The Reality Behind Fake Jobs in the US Workforce


The US labor market numbers have been showing two contrasting signals of growth and cooling. The Bureau of Labor Statistics reported 9.9 million job openings in February, up 42% from pre-pandemic levels, yet other data sources are pointing to a declining demand for workers. It is believed that fake job listings and no longer relevant postings might be inflating the job openings data. A survey from small-business lender Clarify Capital revealed that nearly half of hiring managers admitted to leaving job openings up to maintain the illusion of company growth, and one quarter admitted to forgetting to delete an outdated job opening.

The false impression of a booming job market might be misleading the Federal Reserve when assessing the inflation levels in the economy. Therefore, the central bank should take into account the potential discrepancies in the job openings count when making their decisions.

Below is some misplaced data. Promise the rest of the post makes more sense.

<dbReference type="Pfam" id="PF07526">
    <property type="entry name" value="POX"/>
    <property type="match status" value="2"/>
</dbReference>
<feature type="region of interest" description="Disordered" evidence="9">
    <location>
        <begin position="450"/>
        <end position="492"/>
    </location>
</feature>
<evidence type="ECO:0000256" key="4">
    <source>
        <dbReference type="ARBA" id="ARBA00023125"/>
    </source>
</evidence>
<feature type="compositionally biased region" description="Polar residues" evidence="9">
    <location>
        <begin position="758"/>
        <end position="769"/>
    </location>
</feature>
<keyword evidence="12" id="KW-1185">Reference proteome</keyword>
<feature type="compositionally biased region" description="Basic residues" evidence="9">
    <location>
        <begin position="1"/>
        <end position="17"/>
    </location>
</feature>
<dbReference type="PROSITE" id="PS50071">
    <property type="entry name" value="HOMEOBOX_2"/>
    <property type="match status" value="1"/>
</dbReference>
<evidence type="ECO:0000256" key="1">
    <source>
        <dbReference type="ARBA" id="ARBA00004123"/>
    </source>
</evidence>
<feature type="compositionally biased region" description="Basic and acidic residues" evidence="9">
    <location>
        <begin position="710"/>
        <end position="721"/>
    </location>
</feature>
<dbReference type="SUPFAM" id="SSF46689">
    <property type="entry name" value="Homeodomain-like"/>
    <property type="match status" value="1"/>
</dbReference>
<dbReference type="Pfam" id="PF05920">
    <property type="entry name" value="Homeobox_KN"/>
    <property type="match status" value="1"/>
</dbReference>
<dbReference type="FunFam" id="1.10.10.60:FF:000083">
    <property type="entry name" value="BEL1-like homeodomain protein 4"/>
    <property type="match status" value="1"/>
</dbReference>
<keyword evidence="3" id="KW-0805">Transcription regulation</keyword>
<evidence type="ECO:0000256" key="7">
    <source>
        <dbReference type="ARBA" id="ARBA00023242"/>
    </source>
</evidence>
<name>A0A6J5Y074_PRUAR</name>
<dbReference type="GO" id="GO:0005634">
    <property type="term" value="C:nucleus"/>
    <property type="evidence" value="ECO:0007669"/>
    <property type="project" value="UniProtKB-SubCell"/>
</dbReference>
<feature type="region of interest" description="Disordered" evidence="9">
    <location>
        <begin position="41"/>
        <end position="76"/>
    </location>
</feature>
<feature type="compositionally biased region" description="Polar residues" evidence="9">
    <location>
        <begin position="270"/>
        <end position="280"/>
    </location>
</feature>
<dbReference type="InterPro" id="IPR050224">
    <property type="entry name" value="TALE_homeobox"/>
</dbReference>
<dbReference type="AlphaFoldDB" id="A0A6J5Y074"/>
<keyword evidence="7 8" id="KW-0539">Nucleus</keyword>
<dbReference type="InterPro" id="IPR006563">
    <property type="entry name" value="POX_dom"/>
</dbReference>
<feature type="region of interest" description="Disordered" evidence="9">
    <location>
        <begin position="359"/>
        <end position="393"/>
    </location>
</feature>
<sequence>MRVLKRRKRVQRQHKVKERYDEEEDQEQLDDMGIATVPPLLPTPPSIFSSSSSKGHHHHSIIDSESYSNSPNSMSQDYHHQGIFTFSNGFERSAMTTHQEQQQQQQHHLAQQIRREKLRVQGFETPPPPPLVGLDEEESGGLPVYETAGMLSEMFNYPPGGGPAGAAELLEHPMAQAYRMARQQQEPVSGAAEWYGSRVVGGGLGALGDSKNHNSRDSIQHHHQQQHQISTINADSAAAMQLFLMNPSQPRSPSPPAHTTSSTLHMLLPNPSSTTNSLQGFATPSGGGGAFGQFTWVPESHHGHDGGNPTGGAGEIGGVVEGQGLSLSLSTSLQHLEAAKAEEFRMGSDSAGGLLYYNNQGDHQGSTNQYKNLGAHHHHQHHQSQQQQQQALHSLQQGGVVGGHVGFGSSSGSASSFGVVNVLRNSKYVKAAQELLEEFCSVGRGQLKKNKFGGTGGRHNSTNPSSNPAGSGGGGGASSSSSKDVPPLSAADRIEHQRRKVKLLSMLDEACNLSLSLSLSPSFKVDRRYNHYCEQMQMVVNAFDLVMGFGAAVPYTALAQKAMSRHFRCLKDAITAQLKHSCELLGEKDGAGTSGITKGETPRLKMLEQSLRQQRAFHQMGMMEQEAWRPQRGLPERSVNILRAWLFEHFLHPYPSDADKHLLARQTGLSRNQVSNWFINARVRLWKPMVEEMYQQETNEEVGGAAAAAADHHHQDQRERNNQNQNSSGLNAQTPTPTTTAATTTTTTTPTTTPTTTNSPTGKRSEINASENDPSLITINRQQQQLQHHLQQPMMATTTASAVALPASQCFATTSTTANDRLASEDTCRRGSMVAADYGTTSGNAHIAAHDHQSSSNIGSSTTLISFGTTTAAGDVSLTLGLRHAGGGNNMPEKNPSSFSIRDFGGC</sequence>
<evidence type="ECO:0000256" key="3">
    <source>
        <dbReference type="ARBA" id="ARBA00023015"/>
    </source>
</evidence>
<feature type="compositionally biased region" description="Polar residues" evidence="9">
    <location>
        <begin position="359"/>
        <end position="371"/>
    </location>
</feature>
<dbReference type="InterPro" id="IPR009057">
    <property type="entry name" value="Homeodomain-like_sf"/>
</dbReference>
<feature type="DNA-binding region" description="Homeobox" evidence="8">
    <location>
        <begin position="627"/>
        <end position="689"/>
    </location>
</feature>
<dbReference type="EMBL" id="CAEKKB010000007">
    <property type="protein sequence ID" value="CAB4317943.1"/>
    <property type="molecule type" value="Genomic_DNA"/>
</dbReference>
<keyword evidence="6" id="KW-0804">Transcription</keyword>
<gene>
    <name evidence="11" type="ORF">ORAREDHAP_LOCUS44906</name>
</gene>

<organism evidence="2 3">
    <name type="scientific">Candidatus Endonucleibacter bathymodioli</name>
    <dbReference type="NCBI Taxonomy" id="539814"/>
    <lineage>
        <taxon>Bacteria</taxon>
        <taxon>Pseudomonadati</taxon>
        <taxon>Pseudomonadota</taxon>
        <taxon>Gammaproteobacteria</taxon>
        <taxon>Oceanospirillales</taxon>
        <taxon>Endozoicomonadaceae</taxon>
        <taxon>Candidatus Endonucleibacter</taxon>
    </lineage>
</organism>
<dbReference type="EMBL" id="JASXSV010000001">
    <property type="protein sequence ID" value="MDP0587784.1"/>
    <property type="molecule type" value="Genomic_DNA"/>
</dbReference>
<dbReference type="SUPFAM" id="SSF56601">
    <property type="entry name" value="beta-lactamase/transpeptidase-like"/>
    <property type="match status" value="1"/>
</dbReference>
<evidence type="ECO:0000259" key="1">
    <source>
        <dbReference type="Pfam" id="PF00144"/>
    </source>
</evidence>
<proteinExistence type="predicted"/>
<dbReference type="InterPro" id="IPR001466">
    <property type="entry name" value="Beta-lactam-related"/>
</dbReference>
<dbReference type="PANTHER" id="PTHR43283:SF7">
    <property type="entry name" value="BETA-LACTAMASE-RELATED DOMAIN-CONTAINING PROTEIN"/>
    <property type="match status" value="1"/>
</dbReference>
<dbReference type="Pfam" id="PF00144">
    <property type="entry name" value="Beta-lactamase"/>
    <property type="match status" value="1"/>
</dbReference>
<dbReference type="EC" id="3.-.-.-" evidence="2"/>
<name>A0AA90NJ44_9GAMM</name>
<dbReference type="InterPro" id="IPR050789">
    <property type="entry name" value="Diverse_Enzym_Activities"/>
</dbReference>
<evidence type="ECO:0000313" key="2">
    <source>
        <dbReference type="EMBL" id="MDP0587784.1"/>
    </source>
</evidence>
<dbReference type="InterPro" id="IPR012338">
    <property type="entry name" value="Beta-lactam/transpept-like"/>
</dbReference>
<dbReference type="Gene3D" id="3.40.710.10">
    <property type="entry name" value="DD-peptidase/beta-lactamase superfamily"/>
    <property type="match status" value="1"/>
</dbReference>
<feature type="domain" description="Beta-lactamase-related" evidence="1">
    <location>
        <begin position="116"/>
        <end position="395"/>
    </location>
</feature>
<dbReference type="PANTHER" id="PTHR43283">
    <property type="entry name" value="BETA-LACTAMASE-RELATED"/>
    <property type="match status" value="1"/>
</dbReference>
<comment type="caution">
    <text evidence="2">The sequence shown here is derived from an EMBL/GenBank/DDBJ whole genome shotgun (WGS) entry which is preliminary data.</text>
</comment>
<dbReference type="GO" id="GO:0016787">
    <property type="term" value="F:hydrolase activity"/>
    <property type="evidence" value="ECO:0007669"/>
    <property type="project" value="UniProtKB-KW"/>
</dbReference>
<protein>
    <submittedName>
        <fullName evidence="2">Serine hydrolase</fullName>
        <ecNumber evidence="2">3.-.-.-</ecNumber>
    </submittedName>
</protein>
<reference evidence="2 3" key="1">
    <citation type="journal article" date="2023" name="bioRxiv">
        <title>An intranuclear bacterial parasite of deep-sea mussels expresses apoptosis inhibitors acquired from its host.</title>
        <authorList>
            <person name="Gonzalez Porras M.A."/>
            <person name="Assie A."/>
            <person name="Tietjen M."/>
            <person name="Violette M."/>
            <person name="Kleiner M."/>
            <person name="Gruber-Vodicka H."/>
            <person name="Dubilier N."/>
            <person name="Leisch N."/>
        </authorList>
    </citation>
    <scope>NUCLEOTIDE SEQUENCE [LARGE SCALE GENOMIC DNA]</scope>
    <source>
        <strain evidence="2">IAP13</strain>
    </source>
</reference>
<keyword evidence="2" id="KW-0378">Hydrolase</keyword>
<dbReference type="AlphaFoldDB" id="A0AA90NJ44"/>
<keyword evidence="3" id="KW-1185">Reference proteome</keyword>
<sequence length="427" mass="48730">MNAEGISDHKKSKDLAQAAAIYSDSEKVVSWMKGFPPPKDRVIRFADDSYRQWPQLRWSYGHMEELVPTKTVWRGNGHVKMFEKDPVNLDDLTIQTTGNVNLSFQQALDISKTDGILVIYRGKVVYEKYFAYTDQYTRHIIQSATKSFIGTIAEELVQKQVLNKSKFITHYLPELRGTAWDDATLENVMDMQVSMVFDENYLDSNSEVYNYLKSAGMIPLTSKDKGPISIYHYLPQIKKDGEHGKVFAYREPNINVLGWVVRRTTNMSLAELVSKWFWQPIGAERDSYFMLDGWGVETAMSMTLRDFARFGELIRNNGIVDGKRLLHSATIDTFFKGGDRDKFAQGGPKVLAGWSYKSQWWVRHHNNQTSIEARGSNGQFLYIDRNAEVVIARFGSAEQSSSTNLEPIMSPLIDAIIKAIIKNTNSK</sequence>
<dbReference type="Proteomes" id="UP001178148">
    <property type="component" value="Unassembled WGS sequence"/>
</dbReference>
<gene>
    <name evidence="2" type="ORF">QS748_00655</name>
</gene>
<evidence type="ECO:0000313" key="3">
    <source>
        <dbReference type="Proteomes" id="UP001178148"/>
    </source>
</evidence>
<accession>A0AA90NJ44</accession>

Ben Winck of Reuters Breakingviews highlights the potential issues of the job openings reported by the federal government and the need to accurately interpret the data to get an outlook on the present state of the US labor market.

ZipRecruiter is a leading online job marketplace that offers millions of jobs – hundreds of newly posted jobs daily – to job seekers across the United States. According to the site, job postings have decreased to pre-pandemic levels as artificial job listings and outdated postings complicate the monthly job openings count reported by the Bureau of Labor Statistics.

Ben Winck is a business and economic journalist, specialized in finance and banking from the UK. He is a column writer for the Reuters Breakingviews, where he covers finances, international banking, economic and fiscal policies. Since the start of his editorial career, he has contributed to Wall Street Journal, New York Times and CNBC.